Found art

Brooke Davis Anderson, Los Angeles Times , December 16, 2007

Earlier this year, I received an e-mail from the daughter-in-law of a Dr. Max Dunievitz, who had been medical director of Dewitt State Hospital, a mental hospital in Auburn, Calif., in the early 1960s.


I had never heard of Dunievitz, but I knew that Dewitt was the hospital where the Mexican American artist Martin Ramirez (1895-1963) had lived for 15 years.


At the time of the call, I was organizing a Ramirez exhibit at the American Folk Art Museum in New York. Dunievitz was calling with the classic curator’s dream: to tell me about a group of Ramirez’s drawings in her possession, found in a box above a refrigerator in her garage. I jumped on a plane to California to see the artwork and verify that it really was by Ramirez -- and was shocked to learn that this newly discovered collection was significantly larger than she had suggested. There were more than 100 drawings, a remarkable find given that Ramirez’s known body of work had consisted of about 300 drawings and collages.


Ramirez, an immigrant from Mexico who lived in California mental asylums for more than three decades, created drawings of remarkable visual clarity and expressive power. In the early 1950s, Dr. Tarmo Pasto, a visiting professor of psychology and art, saw Ramirez’s drawings at Dewitt, where the self-taught artist lived from 1948 until his death, and recognized their artistic significance. Pasto supplied him with art materials, and Ramirez became the subject of Pasto’s research into the relationship between mental illness and creativity. The known body of work was primarily collected and promoted by Pasto.


No one realized that Ramirez continued to draw after Pasto’s visits with the artist became less frequent in 1960; those drawings made in the last three years of Martinez’s life were saved by Dunievitz and ended up with his children when Dunievitz died.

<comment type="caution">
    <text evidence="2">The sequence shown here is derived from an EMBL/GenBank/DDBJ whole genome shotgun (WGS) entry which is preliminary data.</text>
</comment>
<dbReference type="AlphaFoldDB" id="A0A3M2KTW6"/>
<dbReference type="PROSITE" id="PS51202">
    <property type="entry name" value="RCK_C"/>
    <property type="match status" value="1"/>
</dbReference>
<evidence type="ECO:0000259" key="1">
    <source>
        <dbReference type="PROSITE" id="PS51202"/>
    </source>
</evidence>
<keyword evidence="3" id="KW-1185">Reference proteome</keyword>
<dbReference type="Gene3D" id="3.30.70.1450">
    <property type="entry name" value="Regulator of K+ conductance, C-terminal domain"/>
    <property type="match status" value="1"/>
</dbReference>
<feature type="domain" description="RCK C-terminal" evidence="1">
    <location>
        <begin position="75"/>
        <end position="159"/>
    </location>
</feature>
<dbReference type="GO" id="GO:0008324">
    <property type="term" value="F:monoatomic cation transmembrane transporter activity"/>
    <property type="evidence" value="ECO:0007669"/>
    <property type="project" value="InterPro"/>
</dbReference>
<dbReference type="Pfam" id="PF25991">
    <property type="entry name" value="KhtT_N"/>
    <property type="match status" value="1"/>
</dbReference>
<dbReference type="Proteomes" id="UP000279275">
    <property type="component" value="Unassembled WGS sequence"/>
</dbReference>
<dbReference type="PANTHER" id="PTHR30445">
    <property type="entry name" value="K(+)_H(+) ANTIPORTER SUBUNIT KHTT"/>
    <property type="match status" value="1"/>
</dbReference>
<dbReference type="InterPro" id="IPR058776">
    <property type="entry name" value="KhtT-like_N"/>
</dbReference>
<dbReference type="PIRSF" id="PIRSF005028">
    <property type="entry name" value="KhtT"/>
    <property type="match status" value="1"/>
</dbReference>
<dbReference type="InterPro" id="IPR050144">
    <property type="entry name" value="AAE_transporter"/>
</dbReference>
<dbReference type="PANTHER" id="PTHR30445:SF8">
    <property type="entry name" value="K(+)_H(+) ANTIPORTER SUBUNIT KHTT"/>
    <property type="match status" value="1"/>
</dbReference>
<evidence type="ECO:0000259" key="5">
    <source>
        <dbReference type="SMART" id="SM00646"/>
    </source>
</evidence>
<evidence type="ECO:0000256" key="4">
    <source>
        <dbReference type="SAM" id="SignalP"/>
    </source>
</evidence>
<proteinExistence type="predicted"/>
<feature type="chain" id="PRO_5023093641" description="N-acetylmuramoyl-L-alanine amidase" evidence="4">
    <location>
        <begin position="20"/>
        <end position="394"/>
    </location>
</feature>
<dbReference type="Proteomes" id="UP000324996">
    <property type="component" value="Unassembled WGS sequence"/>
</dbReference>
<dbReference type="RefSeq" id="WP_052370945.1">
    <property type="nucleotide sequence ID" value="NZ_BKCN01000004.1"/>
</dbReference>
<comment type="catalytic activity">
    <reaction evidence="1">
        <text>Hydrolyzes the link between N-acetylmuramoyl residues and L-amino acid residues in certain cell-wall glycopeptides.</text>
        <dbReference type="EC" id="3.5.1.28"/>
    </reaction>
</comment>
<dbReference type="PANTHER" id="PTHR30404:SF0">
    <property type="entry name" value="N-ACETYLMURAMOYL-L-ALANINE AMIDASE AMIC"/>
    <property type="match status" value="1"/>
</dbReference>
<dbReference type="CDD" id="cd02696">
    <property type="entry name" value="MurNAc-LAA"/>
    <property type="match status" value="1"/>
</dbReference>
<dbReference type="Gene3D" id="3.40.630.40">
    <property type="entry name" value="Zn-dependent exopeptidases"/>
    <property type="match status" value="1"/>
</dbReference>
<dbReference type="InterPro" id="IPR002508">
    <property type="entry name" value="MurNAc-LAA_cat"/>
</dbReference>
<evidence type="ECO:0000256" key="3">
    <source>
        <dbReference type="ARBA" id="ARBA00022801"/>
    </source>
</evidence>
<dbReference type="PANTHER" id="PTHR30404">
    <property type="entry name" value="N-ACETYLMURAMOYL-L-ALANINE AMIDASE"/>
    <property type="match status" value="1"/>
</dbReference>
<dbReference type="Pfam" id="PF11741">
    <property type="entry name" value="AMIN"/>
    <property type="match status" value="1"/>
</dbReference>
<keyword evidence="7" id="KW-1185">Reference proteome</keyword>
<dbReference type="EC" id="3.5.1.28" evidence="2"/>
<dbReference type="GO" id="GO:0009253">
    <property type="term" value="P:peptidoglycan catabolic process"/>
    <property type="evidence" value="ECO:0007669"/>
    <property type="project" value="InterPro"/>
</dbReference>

In these newly found works -- several of which are displayed on these pages -- the same motifs and themes are prevalent that Ramirez previously explored in his drawings: trains and tunnels, Mexican landscapes, Madonnas, animals and images of horses and riders. However, there are some obvious differences, such as the classic horse and rider, jinete, who now plays a highly stylized trumpet instead of sporting a gun, or the emergence of a deer isolated and sitting alone within a stage-like setting.


There are also stylistic developments, such as a greater use of color and a more frequent exploration of abstraction. His well-known train-and-tunnel motif has been transformed into a repetitive design of abstract arcades and tunnels, rendering the train a secondary subject. Ramirez continued to work with found paper, drawing paper and hospital examining room paper; these new drawings range in size from 2 to 18 feet long.


Remarkably, because they were stored in a garage for several decades, the drawings are in good condition, and they will greatly increase public knowledge and appreciation of the complex, multilayered artwork of this master draftsman.


Brooke Davis Anderson is curator and director of the Contemporary Center at the American Folk Art Museum in New York. In October, the museum will unveil a selection of about 30 of the later Ramirez works.